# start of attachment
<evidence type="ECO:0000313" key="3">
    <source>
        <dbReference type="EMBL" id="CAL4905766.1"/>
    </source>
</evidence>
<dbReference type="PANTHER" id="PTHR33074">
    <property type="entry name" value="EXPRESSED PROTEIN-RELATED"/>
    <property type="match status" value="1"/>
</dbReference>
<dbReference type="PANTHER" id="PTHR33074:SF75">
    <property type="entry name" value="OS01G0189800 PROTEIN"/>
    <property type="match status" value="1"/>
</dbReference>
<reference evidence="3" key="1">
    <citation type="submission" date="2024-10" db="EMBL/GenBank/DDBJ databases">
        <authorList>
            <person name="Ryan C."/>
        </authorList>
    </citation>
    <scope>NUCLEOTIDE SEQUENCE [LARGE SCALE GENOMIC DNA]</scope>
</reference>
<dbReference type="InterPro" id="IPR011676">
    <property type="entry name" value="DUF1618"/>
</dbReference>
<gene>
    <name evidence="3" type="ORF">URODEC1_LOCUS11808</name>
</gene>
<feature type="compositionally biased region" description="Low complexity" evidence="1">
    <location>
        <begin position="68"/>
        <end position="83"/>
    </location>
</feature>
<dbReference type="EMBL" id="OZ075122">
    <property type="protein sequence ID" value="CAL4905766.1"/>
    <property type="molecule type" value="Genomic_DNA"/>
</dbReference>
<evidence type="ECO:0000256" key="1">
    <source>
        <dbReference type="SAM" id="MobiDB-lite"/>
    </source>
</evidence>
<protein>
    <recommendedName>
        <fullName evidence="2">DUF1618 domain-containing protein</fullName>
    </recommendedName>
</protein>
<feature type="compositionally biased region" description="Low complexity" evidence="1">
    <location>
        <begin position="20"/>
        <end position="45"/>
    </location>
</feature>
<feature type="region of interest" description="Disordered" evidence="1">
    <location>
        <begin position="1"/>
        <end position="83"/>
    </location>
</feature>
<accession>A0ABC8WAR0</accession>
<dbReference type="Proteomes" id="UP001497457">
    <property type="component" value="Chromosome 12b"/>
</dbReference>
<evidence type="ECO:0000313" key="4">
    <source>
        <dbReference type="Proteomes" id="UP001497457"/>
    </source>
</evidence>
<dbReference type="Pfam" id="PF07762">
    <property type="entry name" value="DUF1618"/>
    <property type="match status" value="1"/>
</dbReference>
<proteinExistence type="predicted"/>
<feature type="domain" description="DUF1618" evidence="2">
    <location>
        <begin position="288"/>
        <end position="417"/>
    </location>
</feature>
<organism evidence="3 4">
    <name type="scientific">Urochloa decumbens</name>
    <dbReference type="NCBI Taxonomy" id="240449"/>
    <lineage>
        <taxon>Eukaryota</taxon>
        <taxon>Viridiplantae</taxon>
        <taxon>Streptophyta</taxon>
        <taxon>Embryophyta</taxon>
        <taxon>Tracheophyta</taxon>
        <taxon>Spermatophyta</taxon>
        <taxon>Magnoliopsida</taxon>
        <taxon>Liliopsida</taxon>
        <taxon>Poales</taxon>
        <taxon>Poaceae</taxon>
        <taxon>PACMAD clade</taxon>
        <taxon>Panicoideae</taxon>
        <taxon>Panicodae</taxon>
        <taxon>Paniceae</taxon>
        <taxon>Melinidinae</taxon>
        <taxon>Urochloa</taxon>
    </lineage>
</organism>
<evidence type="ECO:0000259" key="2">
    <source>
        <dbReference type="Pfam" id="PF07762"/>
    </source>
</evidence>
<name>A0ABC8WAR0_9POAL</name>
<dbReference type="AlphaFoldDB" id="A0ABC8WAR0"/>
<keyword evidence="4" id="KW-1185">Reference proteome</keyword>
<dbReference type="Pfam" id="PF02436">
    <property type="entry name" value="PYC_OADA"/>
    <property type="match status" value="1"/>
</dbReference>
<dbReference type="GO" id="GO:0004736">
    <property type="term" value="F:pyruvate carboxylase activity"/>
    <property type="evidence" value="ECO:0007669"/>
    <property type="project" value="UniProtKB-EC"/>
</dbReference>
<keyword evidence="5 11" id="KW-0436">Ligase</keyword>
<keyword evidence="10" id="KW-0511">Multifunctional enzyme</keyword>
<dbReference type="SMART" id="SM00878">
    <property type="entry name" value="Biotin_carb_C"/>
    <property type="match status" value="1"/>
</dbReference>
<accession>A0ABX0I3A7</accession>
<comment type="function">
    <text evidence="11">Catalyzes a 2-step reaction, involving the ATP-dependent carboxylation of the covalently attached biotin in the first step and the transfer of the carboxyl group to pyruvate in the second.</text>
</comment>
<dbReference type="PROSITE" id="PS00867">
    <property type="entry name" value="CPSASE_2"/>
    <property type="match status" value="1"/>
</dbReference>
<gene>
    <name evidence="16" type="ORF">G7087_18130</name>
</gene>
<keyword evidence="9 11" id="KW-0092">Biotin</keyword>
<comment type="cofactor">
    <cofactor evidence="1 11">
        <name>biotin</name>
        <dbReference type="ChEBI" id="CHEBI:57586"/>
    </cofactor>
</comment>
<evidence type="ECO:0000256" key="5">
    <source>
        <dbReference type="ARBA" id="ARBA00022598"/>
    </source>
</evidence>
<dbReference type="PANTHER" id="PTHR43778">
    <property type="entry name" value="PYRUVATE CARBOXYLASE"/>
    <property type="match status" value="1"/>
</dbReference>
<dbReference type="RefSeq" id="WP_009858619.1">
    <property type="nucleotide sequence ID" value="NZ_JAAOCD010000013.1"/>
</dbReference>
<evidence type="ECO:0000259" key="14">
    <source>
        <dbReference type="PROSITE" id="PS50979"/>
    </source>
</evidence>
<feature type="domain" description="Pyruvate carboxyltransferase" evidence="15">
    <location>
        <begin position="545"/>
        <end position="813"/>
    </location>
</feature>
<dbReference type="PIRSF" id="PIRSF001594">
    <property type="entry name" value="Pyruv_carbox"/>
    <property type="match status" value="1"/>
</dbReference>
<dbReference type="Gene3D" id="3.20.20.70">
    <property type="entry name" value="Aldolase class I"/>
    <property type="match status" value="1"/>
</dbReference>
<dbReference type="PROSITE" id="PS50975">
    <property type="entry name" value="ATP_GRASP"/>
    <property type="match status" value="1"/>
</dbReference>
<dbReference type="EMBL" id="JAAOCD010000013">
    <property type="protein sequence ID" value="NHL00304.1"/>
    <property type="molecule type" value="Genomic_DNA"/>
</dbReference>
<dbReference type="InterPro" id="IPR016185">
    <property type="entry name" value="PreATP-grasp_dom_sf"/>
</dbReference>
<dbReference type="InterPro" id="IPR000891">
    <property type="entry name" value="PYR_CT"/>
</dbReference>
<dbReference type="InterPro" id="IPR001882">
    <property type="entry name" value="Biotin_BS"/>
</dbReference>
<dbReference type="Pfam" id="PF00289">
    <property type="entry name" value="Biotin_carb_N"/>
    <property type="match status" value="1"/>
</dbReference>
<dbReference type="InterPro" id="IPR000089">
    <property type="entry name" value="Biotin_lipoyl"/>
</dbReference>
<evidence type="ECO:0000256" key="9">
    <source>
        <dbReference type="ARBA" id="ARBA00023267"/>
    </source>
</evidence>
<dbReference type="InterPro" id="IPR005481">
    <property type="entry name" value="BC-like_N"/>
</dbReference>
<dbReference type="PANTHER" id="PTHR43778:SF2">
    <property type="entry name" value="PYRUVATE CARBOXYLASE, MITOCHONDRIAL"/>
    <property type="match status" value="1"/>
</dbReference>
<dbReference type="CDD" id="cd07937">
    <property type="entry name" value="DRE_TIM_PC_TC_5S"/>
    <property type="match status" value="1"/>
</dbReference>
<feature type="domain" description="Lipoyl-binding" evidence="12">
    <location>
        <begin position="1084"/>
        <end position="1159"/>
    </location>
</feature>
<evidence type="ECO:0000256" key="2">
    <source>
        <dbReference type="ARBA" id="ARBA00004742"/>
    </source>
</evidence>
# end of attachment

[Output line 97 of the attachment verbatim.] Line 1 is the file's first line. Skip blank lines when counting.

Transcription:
        <taxon>Paniceae</taxon>